That concludes my rather large post about physiotherapy. There are many other areas that physiotherapy can have significant impacts on public health i.e. in neurological care and respiratory care. All I can say is that this is such an exciting time to be a physiotherapist. We have so much to offer, more than we actually realise. Through broadening our clinical scope, improving our clinical reasoning and critical thinking skills we have the ability to be an independent specialist, advisor and valued clinician in promoting public health. We can encourage and support people to take ownership of their health with less responsibility placed on a medical system that doesn’t always provide all the answers and doesn’t always meet our expectations.
Of course your comments are always welcome.
Thanks for having a read.
Courneya, K. S., McKenzie, D. C., Mackey, J. R., Gelmon, K., Friedenreich, C. M., Yasui, Y., … Segal, R. J. (2013). Effects of exercise dose and type during breast cancer chemotherapy: Multicenter randomized trial. Journal of the National Cancer Institute, 105(23), 1821–1832. https://doi.org/10.1093/jnci/djt297
Glare, P. A., Davies, P. S., Finlay, E., Gulati, A., Lemanne, D., Moryl, N., … Syrjala, K. L. (2014). Pain in cancer survivors. Journal of Clinical Oncology, 32(16), 1739–1747. https://doi.org/10.1200/JCO.2013.52.4629
Hagen, S., Stark, D., Glazener, C., Dickson, S., Barry, S., Elders, A., … Wilson, D. (2014). Individualised pelvic floor muscle training in women with pelvic organ prolapse (POPPY): a multicentre randomised controlled trial. The Lancet, 383(9919), 796–806. https://doi.org/10.1016/S0140-6736(13)61977-7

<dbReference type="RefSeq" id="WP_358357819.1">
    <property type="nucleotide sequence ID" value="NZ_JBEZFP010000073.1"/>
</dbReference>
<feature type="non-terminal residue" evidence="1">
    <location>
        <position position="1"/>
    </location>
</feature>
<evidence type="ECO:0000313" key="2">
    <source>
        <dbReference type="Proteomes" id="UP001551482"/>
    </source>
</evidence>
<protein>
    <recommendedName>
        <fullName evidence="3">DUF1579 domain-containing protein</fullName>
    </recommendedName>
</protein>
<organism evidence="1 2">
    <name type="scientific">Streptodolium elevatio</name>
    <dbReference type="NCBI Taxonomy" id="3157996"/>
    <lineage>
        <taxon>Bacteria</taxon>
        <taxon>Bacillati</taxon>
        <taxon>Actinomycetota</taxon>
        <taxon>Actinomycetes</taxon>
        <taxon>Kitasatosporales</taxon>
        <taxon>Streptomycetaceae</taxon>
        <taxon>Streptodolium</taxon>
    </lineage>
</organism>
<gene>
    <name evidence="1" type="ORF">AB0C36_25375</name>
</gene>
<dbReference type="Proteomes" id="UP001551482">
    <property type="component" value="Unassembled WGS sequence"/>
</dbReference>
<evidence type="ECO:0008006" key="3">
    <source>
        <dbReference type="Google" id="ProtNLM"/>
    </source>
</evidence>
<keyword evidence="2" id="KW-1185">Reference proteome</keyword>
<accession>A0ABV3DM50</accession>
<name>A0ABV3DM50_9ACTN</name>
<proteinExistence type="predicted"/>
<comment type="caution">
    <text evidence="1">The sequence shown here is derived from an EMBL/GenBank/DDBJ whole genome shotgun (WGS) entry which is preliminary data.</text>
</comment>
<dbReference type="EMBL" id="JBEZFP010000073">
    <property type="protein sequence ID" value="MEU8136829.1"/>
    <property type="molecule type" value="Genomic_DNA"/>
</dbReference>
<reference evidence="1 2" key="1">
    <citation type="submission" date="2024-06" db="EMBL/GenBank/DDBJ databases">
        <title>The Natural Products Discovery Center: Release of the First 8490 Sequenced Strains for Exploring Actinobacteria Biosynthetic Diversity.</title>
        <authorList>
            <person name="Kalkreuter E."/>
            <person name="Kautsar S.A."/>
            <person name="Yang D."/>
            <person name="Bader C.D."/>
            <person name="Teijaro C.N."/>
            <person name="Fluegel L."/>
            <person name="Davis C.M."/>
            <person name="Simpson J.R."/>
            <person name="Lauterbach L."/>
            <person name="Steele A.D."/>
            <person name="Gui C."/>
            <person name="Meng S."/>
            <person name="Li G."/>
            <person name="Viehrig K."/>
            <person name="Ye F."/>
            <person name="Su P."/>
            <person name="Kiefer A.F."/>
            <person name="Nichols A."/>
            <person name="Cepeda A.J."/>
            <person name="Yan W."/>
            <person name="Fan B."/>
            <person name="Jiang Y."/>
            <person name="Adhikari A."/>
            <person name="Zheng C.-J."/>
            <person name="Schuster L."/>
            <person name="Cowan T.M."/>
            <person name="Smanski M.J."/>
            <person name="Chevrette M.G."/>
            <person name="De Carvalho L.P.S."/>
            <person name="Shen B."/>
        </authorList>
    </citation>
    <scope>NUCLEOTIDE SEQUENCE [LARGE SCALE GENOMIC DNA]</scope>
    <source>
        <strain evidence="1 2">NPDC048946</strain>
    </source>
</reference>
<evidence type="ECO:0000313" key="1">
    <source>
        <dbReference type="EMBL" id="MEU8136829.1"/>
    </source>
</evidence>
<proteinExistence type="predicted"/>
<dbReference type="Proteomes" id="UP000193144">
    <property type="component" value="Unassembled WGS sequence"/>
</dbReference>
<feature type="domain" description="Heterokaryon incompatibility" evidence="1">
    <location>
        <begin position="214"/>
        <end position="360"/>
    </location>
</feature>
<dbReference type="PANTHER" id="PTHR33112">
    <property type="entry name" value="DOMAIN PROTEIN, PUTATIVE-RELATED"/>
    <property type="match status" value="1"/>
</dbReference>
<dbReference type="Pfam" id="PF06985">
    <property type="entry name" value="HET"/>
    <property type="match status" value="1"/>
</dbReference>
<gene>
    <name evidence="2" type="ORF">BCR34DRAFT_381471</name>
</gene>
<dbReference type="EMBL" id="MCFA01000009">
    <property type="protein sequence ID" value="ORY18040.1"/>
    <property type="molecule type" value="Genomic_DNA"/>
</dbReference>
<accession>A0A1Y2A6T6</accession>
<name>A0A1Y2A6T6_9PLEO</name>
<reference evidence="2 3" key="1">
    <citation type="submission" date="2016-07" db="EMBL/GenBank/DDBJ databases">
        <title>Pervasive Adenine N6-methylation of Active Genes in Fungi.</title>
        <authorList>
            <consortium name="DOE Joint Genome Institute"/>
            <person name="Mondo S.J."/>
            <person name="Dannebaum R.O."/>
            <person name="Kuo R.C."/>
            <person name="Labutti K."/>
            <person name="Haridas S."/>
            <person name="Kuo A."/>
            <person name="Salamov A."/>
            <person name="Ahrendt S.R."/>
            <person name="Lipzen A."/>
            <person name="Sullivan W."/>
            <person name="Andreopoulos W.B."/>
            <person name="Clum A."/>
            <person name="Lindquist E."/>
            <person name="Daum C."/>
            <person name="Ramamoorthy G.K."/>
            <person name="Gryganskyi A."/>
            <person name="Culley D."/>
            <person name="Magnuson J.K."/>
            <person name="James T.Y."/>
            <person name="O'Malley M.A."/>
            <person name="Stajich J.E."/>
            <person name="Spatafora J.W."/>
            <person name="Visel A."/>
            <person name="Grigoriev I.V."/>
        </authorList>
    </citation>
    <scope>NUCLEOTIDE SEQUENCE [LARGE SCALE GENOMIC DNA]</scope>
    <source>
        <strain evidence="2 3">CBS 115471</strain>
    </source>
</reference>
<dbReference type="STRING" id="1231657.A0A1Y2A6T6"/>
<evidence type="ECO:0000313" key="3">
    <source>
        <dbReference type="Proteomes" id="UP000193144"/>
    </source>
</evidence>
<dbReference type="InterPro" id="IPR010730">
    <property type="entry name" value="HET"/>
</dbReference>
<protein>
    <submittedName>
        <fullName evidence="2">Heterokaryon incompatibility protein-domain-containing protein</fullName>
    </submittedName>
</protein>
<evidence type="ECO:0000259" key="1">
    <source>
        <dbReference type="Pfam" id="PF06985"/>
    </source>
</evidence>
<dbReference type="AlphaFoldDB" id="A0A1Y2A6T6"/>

Khan, K. M., & Scott, A. (2009). Mechanotherapy: how physical therapists’ prescription of exercise promotes tissue repair. British Journal of Sports Medicine, 43(4), 247–252. https://doi.org/10.1136/bjsm.2008.054239
Koller, M., Lorenz, W., Wagner, K., Keil, A., Trott, D., Engenhart-Cabillic, R., & Nies, C. (2000). Expectations and quality of life of cancer patients undergoing radiotherapy. Journal of the Royal Society of Medicine, 93(12), 621–8. https://doi.org/10.1177/014107680009301205
Lemanne, D., Cassileth, B., & Gubili, J. (2013). The Role of Physical Activity in Cancer Prevention, Treatment, Recovery, and Survivorship. Oncology-New York, 27(6), 580–585.
Nicholls, D. A. (2018). The End of Physiotherapy. Routledge Advances in Health and Social Policy. Abingdon, Oxon. ISBN 9781138673557
Pedersen, B. K., & Saltin, B. (2015). Exercise as medicine – Evidence for prescribing exercise as therapy in 26 different chronic diseases. Scandinavian Journal of Medicine and Science in Sports, 25. https://doi.org/10.1111/sms.12581
Spence, R. R., Heesch, K., & Brown, W. J. (2010). Exercise and cancer rehabilitation: A systematic Review. Cancer Treatment Reviews, 36(2), 185–194. https://doi.org/10.1088/0031-9120/36/6/301
Thakur, M., Dickenson, A. H., & Baron, R. (2014). Osteoarthritis pain: nociceptive or neuropathic? Nature Reviews. Rheumatology, 10(6), 374–80. https://doi.org/10.1038/nrrheum.2014.47